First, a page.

Acting Is A Horrible Business: Stewart & McKellen’s ‘Waiting For Godot’

Quitting acting ranks among the best decisions I have ever made. This point was forcefully driven home by watching Sir Ian McKellen, one of the most decorated and celebrated men to ever tread the boards, gnawing on a chicken bone that had been dropped on the stage at the Cort Theatre in the latest popular production of Samuel Beckett’s Waiting For Godot. Here was a 74-year-old man, a knight, for god’s sake, eating food off the floor. For laughs. For a living! How much dignity is there in a job that calls for you to shed all dignity? Somehow, quite a lot.

McKellen and his co-star, 73-year-old Patrick Stewart, are not the men I picture when I read Beckett’s play. For whatever reason, I see Estragon and Vladimir as young or middle-aged drones, with something of Rosencrantz and Guildenstern about them, suspended in that gray purgatory between nameless birth and anonymous death. To position them closer to the end, as any staging with older men does, is to further bleaken an already dark, stark, elemental work. In 1955, Beckett himself mocked the need to impose a particular reading on his masterpiece, saying, “Why people have to complicate a thing so simple I can’t make out.” But whether they like it or not, the people framing his infamous lines are forced to make practical choices.

Take, for example, Shuler Hensley and Billy Cudrup, who played the supporting parts of Pozzo and Lucky. The characters are, quite evidently, a cruel slave-owner and broken slave, and, perhaps because Hensley is a native of Georgia, the subjugation is of a Deep Southern, antebellum flavor. Though with a text that’s so stripped-down, you don’t exactly need a villain out of Django Unchained to get your point across: the language, the setting, and the hopelessness of the lead performers communicate the wasteland—all that’s left is to break up the monotony, as Beckett remarked. Will stereotypes get the job done? Maybe, with the right audience.

Cudrup has just one long speech, a modernist show-stopper, where he has to walk the line between intelligible rambling and highbrow bullshit, all the while suggesting that human intelligence is basically a parlor trick. That would be difficult enough were he not also tasked with idly dancing around at the end of a noose and carrying two suitcases (or lying comatose) for the entirety of his periods onstage. To Beckett, the actor truly was a prop, and his need for complex or allegorical motivation a baffling problem of vanity. People lack the integrity of words.

Lately, with the death of Philip Seymour Hoffman, the most admired character actor of his age, we’ve begun to ask once more how much we expect from dramatic performers, and how much they ought to be admired—or pitied—for their sacrifice. I don’t think we ought to worship them for their artistry, per se, but we might respect and acknowledge how thankless the most prestigious gigs in the business really are, whether it’s an underfunded indie film or a brutal Broadway run. Having only ever done student musicals and amateur improv, I can tell you that I wouldn’t want to be the one up there in the spotlight. Would you?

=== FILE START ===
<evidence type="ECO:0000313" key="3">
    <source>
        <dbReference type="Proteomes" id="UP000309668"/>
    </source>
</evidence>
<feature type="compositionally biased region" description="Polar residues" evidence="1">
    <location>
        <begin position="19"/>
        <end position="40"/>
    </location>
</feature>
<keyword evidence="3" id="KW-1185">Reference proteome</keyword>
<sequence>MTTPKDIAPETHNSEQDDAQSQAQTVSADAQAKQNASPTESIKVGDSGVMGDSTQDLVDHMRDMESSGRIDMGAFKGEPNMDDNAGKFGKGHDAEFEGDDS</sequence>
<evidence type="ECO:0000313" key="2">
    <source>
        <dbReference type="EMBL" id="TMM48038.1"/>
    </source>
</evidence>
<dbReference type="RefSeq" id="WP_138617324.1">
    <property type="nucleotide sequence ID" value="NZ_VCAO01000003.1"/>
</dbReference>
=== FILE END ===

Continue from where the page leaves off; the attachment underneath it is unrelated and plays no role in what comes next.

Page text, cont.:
Sara Bareilles Is Writing A Musical Based On Indie Film ‘Waitress’

She’s "not gonna write you a love song," but she’ll definitely write you a musical. Sara Bareilles, the singer/songwriter who’s sold over four million singles in the U.S. alone, is bringing her sincere, driving, and sob-inducing songs to the new musical adaptation of the tender indie movie Waitress

The 2007 shocker-hit starring Keri Russell is about a pregnant, unhappily-married waitress who starts whipping up tasty, inventive pies to escape her own life. When she meets the charming doctor who moves to town, the pies slowly become inspired by the events that follow…

Aboard the Waitress musical team are Pippin‘s producers and director, and the Pulitzer Prize-winning writer Paula Vogel, who’s writing the script. 

Need a Waitress refresher or simply craving pie? Watch the film’s trailer.

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Broadway Gets Kinky: Tony Award Nominations Announced

Well, well, well, the truth comes out. The Great White Way’s kinky, laced-up, leathered side has officially slinked its way into the public eye with the announcement of this year’s Tony Award nominations – specifically the 13 nominations for Kinky Boots – the musical about a failing shoe factory’s success when it starts producing fetish footwear. With music by Cyndi Lauper, the musical adaptation of the 2005 British film garners the greatest number of nominations of any show this season. Couple that with the over-$1 million it makes a week, and it’s clear the people want kink with their song and dance, and Broadway knows how to deliver.